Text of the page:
Somatic Cells Become Cancer’s “Starter Dough”

In vitro transformation induces reprogramming of differentiated fibroblasts and confers cancer-stem-cell (CSC) properties. Acquisition of self-renewal and differentiation ability allows reprogrammed somatic cells to initiate and maintain tumors. During tumor growth, SSEA-1+ CSCs differentiate into phenotypically diverse, non-tumorigenic cancer cells, thereby generating heterogeneous and hierarchically-organized tumors.

In vitro transformation induces reprogramming of differentiated fibroblasts and confers cancer-stem-cell (CSC) properties. Acquisition of self-renewal and differentiation ability allows reprogrammed somatic cells to initiate and maintain tumors. During tumor growth, SSEA-1+ CSCs differentiate into phenotypically diverse, non-tumorigenic cancer cells, thereby generating heterogeneous and hierarchically-organized tumors.

Cancer stem cells (CSCs) is a term that sparks animated differences of opinions among researchers in the oncology community.  Much of the disagreement comes from the difficulty involved in isolating these cells and manipulating them ex vivo. When putative CSCs are isolated from clinical samples, researchers are unable to retrospectively identify the cell type that suffered the first oncogenic hit that led to tumorigenesis. Without this ability to make a clear pre- and post-cancer comparison, researchers are unable to characterize with confidence the origin and cellular properties of human CSCs.

In a recent paper in Nature Cell Biology, Paola Scaffidi, Ph.D.,  and Tom Misteli, Ph.D., working in CCR’s Laboratory of Receptor Biology and Gene Expression reported findings that may bring some clarity to this topic. 

The scientists compared two non-tumorigenic immortalized human fibroblast cell lines with their corresponding tumorigenic cell lines generated through in vitrotransformation in terms of the CSC and embryonic stem cell (ESC) markers they bore. Several of the well known ones displayed similar expression levels in both the immortalized and the transformed fibroblast lines.  But the team also discovered an important difference.  An ECS early differentiation antigen called SSEA-1 was present in the transformed fibroblast lines and absent in the immortalized control cell line.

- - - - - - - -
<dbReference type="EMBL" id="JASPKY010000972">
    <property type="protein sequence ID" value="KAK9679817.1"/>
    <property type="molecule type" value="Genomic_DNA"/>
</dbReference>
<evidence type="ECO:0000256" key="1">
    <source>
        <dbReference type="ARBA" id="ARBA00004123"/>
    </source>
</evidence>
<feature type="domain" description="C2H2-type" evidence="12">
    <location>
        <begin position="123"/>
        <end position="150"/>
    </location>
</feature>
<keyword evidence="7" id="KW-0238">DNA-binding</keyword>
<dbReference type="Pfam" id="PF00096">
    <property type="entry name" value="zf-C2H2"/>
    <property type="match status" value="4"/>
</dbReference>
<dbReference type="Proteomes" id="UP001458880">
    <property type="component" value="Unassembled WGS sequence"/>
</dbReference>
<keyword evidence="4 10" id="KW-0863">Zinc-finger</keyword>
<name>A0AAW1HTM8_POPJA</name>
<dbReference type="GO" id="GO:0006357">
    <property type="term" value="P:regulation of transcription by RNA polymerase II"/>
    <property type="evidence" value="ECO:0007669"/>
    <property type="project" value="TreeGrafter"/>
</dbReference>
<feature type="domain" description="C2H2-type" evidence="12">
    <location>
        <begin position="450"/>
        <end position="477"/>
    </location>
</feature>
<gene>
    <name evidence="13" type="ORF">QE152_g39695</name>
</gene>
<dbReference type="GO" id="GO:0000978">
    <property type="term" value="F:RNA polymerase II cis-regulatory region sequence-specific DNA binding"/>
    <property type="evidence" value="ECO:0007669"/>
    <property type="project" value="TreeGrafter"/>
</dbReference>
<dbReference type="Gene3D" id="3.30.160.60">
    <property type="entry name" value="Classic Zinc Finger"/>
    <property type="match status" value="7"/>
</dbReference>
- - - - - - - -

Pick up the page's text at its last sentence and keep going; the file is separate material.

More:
Using a competitive tumor development model to further characterize the SSEA-1+ subpopulation, Scaffidi and Misteli showed that this subgroup of cells which arises during in vitro transformation of fibroblasts possesses all functional properties of CSCs and drives tumor initiation and maintenance.  SSEA1+ cells have self-renewal potential, are multipotent, and generate hierarchically organized tumors by differentiating into non-fibroblastic, non-tumorigenic cancer cells. In fact, their cell sorting experiments showed that a single SSEA1+ transformed fibroblast cell can potentially initiate a heterogeneous collection of tumors.

Scaffidi and Misteli showed that CSCs are molecularly distinct from SSEA-1– cells in the population of transformed fibroblasts, and they are also distinct from their differentiated progeny within tumors. It thus appears that somatic cells possess enough plasticity to reprogram and acquire CSC-like properties upon oncogenic insults in vitro, and they may act as “starter dough” for cancer.

The team hopes that the ability to generate cells with CSC properties in vitro will be a useful tool for the molecular characterization of stem-like behavior in cancer. While rare and heterogeneous CSC populations isolated from clinical samples cannot be easily characterized and manipulated, in vitro-generated CSCs can be directly compared to their noncancerous counterpart.  Hopefully, what scientists learn about self-renewal capabilities in this experimental system of transformed fibroblastic cells will uncover mechanisms of tumorigenicity of importance when applied to analysis of clinical samples.

Summary Posted: 08/2011

Reference

http://www.nature.com/ncb/journal/vaop/ncurrent/full/ncb2308.html Reviewed by Donna Kerrigan PubMed Link